The Virginia Education Association debate wasn't exactly the place for hot-button controversies - who is going to stand up in front of a crowded room full of teachers and go negative on an opponent?
But that didn't keep keep things from getting a little nasty between the Democrats running for governor. Brian Moran was launching into a short stump speech about the excesses on Wall Street and what that could mean to teachers retirement accounts.
Moran was rattling off familiar scapegoats when the list got interesting - Enron - AIG - Global Crossing. Enron is obvious - employees investments ravaged, company implodes on fudged accounting, close relationship between Ken Lay and George W. Bush. AIG is the villain of the day - the insurance giant that gambled on dangerous stocks and continues to need billions in federal bailouts to stay afloat.
So wait - who's Global Crossing?
Well most political insiders ave been waiting for this name to get out into the open - because of Terry McAuliffe's links to the company. And in what is becoming his "less-then-subtle" campaign technique - Moran pushed the company to the forefront.
Global Crossing was a telecommunicatons company that rose and fell on the Internet boom - eventually filling for bankruptcy that revealed major problems behind closed doors. Along for the early rise was McAuliffe, who reportedly invested $100,000 and checked out with
$18 million - UPDATE - that's an inflated figure - according to McAuliffe's campaign the correct number is $8.1 million. McAuliffe played no management role and was apparently long gone - about three years - when the place started to crumble and was cleared of any wrongdoing during his time running the Democratic National Committee.
But injecting the name Global Crossing into the debate was a calculated move. A move likely designed to send voters to Global Crossing's wikipedia page which mentions McAuliffe. Or to McAuliffe's page that gets into Global Crossing too.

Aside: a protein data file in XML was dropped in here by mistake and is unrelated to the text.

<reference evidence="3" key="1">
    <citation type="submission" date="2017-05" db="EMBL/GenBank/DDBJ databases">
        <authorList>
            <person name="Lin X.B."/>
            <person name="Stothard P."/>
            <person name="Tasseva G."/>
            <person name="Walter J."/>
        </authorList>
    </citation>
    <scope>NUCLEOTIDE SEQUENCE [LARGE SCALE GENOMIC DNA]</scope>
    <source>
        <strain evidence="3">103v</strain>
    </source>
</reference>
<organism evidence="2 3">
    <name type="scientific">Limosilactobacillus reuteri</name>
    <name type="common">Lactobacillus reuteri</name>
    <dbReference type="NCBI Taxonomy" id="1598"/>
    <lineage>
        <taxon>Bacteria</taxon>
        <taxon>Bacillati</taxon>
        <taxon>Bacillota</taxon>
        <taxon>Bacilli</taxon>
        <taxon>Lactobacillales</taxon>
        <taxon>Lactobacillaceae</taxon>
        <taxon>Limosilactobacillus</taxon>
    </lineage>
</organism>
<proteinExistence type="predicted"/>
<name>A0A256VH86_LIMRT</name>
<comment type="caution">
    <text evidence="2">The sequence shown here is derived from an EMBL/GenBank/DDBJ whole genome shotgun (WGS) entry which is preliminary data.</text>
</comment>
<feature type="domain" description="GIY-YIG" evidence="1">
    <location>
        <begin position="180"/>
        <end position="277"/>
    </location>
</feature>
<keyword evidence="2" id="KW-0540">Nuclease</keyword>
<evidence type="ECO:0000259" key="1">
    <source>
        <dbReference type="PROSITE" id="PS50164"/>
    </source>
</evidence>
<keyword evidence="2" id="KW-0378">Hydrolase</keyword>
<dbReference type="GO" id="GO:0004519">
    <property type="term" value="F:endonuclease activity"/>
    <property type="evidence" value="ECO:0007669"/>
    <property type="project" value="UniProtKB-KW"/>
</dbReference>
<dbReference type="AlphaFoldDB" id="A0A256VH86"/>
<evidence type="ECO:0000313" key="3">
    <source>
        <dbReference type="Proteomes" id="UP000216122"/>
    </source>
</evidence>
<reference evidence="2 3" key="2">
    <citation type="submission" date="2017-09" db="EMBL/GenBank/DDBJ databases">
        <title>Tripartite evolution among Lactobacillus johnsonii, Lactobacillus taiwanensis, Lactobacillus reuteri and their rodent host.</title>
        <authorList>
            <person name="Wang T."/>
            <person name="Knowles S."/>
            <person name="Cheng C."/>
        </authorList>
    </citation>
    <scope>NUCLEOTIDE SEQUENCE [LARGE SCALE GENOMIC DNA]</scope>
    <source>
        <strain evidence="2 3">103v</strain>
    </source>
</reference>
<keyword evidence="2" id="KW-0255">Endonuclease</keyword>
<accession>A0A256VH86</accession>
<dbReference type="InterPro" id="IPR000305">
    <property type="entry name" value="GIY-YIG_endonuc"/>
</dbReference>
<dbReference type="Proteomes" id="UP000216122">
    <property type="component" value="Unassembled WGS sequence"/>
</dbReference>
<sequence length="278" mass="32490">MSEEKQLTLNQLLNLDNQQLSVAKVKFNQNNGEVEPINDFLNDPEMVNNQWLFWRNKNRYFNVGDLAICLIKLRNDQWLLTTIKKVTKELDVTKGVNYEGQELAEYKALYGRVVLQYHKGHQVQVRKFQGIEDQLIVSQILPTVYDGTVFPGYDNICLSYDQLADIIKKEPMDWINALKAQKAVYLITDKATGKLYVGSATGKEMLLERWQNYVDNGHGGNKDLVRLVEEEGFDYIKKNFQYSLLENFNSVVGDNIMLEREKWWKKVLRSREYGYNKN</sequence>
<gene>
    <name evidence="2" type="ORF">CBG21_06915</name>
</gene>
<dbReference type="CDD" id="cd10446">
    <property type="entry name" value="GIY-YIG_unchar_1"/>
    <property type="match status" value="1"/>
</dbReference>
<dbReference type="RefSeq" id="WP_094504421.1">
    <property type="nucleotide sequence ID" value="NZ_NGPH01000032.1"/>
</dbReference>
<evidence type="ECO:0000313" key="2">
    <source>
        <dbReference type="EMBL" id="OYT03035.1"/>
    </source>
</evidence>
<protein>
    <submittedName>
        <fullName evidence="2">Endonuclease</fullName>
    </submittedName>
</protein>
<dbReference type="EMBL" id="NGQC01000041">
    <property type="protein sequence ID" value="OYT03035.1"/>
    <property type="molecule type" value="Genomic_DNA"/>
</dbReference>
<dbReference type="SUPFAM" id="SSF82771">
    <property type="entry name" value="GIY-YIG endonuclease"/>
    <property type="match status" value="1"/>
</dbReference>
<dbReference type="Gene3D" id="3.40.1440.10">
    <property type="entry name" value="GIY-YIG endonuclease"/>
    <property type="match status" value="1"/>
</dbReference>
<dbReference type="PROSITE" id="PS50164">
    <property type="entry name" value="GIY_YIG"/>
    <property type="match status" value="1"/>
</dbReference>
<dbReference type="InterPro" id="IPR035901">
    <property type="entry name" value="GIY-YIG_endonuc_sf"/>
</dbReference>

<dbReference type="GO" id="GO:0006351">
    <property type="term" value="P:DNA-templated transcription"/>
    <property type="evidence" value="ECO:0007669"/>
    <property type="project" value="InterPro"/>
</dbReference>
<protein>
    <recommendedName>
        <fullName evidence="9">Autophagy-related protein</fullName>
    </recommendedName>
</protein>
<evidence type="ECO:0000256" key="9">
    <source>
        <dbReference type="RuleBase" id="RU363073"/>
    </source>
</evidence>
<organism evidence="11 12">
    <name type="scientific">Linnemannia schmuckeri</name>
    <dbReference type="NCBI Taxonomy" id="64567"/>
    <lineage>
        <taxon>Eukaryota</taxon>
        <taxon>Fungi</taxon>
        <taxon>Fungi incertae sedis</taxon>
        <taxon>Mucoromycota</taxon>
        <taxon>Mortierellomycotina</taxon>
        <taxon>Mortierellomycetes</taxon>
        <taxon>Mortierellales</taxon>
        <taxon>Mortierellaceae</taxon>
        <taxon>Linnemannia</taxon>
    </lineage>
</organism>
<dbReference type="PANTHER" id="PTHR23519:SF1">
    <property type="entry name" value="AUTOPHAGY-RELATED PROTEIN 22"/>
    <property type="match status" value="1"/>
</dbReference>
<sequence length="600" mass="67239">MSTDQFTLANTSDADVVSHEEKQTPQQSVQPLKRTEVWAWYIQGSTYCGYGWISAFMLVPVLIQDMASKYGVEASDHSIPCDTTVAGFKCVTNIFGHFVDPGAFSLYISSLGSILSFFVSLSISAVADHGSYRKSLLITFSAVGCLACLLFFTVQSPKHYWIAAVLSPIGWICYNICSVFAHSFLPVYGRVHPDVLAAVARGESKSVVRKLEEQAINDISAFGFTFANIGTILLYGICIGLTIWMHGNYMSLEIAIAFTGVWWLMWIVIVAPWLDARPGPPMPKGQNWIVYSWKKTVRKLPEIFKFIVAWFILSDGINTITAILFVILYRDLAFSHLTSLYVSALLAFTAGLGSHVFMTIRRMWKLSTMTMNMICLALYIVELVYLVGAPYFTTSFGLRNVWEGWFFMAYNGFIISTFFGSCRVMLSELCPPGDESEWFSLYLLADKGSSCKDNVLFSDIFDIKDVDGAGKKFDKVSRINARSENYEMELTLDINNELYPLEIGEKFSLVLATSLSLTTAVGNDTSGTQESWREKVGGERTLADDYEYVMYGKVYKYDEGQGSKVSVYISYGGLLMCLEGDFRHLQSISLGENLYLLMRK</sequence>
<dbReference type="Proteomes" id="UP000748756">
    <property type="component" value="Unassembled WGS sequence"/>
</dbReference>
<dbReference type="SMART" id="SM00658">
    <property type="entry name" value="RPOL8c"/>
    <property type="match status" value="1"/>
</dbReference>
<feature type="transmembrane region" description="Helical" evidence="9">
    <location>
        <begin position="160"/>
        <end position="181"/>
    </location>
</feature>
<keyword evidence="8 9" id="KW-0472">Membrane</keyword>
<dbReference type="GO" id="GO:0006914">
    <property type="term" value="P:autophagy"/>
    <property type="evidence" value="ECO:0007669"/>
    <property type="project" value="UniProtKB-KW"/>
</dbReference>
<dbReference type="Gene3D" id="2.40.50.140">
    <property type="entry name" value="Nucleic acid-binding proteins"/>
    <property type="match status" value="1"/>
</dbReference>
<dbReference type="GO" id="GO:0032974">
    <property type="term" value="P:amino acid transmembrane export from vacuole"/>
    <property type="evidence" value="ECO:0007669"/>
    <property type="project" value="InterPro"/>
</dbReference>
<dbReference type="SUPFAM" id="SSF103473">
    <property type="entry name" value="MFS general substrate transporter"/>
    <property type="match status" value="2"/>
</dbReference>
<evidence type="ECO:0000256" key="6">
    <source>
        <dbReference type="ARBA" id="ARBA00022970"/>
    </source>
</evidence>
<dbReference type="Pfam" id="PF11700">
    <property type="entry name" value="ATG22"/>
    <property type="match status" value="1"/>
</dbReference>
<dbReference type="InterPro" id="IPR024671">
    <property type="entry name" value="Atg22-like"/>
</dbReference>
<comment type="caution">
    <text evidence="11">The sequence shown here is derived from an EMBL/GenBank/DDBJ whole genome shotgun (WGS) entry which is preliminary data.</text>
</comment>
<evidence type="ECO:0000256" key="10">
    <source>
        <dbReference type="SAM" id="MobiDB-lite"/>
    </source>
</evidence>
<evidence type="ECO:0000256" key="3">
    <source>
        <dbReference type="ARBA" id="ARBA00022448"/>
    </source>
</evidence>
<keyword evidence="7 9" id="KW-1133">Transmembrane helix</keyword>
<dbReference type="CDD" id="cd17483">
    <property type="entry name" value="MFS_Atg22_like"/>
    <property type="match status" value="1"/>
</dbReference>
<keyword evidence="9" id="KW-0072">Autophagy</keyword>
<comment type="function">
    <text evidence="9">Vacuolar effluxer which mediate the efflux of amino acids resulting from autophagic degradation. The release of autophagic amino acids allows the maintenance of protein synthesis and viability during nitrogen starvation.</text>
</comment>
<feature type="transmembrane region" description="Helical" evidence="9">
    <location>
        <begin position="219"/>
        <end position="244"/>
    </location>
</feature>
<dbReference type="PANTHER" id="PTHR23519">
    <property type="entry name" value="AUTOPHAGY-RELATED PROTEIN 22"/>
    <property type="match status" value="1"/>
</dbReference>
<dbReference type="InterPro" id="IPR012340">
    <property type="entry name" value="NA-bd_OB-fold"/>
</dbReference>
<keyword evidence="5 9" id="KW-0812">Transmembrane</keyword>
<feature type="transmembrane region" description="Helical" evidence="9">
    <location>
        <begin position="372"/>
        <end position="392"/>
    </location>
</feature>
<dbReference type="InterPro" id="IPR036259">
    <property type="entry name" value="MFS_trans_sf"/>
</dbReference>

That page includes snippets like this:
One New York Times reporter categorized the accusations against Global Crossing as "many of the same accusations that have made Enron into one of the largest corporate scandals in history." McAuliffe played no management role in Global Crossing and had no ties to Enron. Howard Kurtz of CNN reported that McAuliffe was free of any wrongdoing, having sold his shares years before there was "any hint of trouble with the company." On July 20, 2002, Marc Racicot, the chairman of the Republican National Committee told Fox News reporter Rita Cosby, "I haven't seen anything that was done that was wrong by Terry McAuliffe."
Just go to google and type in Global Crossing scandal - and you'll get plenty to chew on.
McAuliffe has addressed this situation before - and in much more unfriendly territory when he was running the DNC. But in this climate of populist pitchforks aimed at corporate folks - you wonder whether this could become a distraction.